Today in Parliament, BBC Radio 4
As the Democracy Day draws to a close, Sean Curran and Susan Hulme present a special one-hour edition of Today in Parliament, bringing Radio 4 listeners a day in the life of other international Parliaments - from America, India and Russia, as well as in Stormont, Holyrood and Cardiff Bay.
BBC World Service
Discussion, debate and analysis of democracy will feature across the 28 languages of the BBC World Service on Democracy Day. As well as broadcasting live events from the BBC Radio Theatre, highlights of programming throughout the day include:
- World Have Your Say on BBC World Service English will extend the discussion from the Islam and Democracy Debate earlier hearing from people around the Middle East and the Islamic world on the same theme, but broaden the geographical spread to include Turkey, the Gulf, and Pakistan.
- BBC Persian will be reporting from the Houses of Parliament in Westminster, giving audiences in Iran, Afghanistan and Tajikistan a glimpse of how the UK Parliament works and what an MP’s day is like.
- BBC Chinese will explore views on democracy in Taiwan, Hong Kong and China, hosting a Google+ debate about recent protests in Hong Kong and the pro-democracy movement there with reflection and reaction from the region, and an interactive Facebook event will look at the progress of democracy in Taiwan.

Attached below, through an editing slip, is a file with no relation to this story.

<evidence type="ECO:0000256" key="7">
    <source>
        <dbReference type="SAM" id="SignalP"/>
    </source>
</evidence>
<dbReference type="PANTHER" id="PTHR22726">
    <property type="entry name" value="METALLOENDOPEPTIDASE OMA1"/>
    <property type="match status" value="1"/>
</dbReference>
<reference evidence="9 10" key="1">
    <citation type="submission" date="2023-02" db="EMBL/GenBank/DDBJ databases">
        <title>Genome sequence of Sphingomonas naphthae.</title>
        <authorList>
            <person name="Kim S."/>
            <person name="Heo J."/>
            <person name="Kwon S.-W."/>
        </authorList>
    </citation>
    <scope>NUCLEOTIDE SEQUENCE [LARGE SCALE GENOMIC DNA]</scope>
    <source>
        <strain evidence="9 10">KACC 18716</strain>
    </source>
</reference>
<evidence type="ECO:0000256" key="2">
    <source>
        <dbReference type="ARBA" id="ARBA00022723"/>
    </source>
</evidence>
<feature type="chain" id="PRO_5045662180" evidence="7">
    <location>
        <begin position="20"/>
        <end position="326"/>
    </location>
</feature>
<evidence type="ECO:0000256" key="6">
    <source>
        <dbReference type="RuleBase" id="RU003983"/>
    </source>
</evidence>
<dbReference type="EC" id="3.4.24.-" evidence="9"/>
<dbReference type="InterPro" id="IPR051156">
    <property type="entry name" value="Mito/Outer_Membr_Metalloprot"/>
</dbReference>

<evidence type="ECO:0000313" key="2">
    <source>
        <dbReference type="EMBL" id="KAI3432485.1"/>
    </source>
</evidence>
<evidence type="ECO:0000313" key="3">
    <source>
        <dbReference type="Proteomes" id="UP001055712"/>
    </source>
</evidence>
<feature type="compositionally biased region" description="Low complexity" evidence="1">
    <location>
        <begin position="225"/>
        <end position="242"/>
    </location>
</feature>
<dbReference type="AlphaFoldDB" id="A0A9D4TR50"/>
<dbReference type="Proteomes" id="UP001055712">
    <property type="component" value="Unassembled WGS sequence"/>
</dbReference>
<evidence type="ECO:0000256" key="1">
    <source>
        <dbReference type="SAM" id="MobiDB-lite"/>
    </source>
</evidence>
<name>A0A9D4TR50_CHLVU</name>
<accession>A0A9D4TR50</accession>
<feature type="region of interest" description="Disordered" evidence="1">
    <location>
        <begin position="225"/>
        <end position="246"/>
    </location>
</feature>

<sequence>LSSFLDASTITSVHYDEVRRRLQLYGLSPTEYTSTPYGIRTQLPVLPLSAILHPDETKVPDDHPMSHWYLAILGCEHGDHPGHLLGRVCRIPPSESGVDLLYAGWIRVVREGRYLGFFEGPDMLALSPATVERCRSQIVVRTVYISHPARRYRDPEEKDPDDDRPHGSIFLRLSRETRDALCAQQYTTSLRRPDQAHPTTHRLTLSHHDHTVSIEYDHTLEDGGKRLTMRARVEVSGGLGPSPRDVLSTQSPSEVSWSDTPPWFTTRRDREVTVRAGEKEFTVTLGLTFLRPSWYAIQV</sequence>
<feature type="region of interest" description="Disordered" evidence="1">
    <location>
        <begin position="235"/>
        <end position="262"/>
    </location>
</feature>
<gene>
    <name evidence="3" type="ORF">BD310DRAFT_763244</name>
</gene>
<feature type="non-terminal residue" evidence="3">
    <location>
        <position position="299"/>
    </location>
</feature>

- With a report from Burundi, BBC Africa will take a special look at controversial ‘third terms’, as many Francophone countries in Africa have seen their leaders try to push for constitutional reform to get a third term in power, leading to political crises.
Notes to Editors
Democracy Day is produced in collaboration with the House of Commons and the House of Lords as part of their 2015 Parliament in the Making programme.
Please note broadcast details are correct at the time of issue, but are subject to change.
Tickets to the events inside the BBC Radio Theatre are available to the public through BBC Audience Services.